Tonight, snuggled in with my baby boy, we vegged out and watched “Man v.s. Wild”. There we were, blankets pulled high, watching the “ultimate survivor” camp on an archipelago. As he was making the roof to his shelter, Judah looks at me and says “He’s making a rain trap.” Sure enough, Bear Grylls begins to explain his rain catcher. Next came trapping a pig. “It’s an animal trap, mom” piped up my little man.
Then, with his big blue eyes penetrating into mine, he pouted his lips and said, “When are we gonna go camping, mom?”. My answer was simple, “When it finally gets warm and stays warm.” This soothed his conscience, and soon he was snoozing away, no doubt dreaming of the traps he could make once we went camping.
My mind wandered. Childhood memories came streaming back, just as vivid as if they had happened yesterday. It’s been a couple of years since I have been “real” camping. Yes, I mean on an island on a lake, with no showers or electricity, and nothing but nature surrounding you. Okay, so you can “real” camp without a lake island, but you get my drift. I started to think about how camping was something my kids want to do. It’s something they dream about. It’s not unobtainable. It’s not outrageous. It’s just a desire, a goal.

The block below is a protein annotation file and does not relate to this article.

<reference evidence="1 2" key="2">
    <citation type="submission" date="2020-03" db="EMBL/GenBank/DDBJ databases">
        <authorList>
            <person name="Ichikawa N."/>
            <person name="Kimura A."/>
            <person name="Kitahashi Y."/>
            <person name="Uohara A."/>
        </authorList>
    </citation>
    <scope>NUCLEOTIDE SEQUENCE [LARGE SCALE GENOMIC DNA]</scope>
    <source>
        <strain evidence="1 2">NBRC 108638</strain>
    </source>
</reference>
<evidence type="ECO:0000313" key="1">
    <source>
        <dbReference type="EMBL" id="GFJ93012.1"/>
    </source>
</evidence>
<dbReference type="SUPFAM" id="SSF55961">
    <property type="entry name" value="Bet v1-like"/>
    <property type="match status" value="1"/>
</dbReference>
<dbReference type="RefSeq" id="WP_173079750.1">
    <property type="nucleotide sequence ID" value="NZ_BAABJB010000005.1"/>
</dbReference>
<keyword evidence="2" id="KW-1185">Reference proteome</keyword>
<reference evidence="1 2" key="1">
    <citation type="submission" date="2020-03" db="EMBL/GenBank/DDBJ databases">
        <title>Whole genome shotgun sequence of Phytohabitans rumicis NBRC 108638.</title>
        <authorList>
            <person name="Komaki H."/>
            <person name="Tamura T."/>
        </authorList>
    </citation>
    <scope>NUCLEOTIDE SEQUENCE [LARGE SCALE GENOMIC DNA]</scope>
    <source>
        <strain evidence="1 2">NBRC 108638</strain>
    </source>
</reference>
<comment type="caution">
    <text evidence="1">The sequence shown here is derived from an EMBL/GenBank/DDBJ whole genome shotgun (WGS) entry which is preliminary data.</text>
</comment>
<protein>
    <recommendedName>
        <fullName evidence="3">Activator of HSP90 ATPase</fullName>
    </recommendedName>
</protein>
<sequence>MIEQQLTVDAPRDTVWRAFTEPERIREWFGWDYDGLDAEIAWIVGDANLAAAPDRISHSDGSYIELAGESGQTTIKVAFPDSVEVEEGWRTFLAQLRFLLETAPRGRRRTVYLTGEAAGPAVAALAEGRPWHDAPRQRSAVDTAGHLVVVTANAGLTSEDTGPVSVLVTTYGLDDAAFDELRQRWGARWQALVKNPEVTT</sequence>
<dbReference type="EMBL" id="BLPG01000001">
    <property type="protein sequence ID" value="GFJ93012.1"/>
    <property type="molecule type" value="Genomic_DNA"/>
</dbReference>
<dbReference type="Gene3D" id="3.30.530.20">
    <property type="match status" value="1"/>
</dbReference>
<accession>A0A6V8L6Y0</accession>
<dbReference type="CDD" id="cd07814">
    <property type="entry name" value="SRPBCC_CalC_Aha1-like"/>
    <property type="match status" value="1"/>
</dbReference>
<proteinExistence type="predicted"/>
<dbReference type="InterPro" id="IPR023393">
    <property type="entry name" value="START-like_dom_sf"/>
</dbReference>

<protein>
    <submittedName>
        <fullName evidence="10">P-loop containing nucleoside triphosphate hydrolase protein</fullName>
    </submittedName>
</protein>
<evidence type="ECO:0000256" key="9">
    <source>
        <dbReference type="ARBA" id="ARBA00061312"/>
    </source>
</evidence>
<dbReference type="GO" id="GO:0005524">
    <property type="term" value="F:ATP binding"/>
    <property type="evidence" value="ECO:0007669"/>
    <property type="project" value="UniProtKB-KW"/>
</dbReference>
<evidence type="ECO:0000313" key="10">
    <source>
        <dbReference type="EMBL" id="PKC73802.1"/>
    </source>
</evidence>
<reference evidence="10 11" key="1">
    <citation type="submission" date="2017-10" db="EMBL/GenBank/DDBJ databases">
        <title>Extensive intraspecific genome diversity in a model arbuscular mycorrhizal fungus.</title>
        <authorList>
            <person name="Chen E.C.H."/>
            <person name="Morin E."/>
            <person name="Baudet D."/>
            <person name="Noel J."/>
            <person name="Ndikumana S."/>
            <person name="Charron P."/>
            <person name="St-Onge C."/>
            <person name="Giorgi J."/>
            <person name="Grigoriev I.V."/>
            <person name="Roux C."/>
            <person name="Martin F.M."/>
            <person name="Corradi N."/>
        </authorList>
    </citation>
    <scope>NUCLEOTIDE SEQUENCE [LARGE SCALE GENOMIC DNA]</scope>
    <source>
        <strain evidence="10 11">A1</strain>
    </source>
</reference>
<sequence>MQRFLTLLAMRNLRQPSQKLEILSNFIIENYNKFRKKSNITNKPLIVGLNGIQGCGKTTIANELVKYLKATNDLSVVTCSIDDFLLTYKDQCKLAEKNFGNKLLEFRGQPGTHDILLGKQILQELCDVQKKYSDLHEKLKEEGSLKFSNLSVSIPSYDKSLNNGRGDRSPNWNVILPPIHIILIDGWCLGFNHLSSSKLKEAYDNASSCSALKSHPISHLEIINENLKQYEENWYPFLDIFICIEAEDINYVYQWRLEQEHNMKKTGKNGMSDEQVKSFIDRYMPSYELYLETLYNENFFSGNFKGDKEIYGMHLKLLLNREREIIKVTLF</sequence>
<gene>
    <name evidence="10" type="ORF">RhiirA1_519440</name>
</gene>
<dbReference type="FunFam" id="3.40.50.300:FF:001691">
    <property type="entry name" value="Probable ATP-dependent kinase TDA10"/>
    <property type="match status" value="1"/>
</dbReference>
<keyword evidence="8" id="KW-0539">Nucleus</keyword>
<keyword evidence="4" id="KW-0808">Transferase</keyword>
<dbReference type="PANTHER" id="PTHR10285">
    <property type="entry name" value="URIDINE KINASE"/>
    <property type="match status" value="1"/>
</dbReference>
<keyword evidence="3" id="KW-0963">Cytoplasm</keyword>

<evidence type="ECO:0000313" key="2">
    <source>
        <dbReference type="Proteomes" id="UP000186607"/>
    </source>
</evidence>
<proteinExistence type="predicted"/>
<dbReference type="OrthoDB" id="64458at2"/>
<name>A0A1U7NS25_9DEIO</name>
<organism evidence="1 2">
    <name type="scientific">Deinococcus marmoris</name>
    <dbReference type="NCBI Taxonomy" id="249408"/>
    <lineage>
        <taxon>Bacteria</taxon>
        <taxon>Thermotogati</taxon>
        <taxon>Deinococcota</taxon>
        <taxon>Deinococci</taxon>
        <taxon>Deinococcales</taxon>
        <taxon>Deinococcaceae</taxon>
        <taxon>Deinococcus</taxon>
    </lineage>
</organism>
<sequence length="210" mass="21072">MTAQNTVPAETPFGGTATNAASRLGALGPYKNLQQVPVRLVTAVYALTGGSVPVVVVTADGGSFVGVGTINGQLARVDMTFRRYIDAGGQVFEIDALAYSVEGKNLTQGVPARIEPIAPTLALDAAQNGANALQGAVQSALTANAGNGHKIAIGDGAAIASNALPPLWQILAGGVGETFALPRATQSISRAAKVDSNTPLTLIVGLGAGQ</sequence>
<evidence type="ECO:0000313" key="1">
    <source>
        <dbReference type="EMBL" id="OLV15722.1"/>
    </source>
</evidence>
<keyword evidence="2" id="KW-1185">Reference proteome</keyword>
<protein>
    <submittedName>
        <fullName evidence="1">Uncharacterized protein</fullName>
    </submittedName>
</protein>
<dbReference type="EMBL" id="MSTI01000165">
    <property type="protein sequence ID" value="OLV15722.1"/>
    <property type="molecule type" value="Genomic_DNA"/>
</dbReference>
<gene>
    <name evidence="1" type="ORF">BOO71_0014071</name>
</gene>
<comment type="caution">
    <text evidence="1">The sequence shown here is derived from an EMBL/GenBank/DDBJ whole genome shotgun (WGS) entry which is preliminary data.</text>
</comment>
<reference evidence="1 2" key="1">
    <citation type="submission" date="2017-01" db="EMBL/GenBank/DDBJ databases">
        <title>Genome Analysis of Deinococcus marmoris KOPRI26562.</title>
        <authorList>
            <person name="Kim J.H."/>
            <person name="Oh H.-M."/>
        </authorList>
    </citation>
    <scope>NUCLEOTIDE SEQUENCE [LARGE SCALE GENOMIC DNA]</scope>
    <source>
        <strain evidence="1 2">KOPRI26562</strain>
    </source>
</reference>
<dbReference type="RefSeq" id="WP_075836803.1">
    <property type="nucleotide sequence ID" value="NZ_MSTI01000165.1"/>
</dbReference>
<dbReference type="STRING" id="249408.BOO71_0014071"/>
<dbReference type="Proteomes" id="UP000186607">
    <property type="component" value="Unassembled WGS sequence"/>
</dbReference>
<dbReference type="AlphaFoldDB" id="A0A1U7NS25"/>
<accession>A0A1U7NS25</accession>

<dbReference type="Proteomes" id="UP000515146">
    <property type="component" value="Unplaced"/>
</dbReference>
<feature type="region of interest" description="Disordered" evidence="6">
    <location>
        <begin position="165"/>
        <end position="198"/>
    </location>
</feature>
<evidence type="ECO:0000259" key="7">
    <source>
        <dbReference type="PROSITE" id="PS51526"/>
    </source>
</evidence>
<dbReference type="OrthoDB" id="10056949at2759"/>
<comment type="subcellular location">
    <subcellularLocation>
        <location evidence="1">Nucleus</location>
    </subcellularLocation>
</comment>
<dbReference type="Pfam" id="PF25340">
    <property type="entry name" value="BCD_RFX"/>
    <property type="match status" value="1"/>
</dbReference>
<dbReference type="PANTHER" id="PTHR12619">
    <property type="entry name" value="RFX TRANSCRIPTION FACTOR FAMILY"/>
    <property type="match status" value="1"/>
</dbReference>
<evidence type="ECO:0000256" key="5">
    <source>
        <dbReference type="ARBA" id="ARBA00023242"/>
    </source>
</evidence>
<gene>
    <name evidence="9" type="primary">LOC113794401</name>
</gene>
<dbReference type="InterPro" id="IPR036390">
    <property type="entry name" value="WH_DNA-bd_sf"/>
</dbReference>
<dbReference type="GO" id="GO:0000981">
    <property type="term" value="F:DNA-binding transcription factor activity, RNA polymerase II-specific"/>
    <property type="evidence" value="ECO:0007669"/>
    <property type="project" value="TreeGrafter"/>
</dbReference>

Then, I started thinking about what I wanted to do. Camping – definitely. It’s in my blood. Beach trip – you betcha. But what about things that are a little farther off? Almost out of reach, but not quite.
I want to go on a cruise. I want to go to Africa. I want to see millions of butterflies hanging on HUGE trees. I want to go to Ireland. I want to find out my family history. I want to sleep in a hut over the ocean. I want to go to a Duke game. I want to ride an elephant. I want to go to Israel. I want to take my kids to Washington D.C. I want to dance in the rain. I want to go to Australia. I want to . . .
Kids have no limit to their thinking. If I say “when it gets warmer”, my son believes me – no questions asked. He believes that his dream of camping will happen. They dream with not only their hearts wide open, but their eyes. They see it, long before it ever happens. Sometimes when my kids are talking, I can see the wheels turning and I can see them imagining it happening.
What about when adults have dreams? Do we see it happening? Are our hearts open but our eyes closed? We can’t see ahead, because we are blinded by what is in front of us.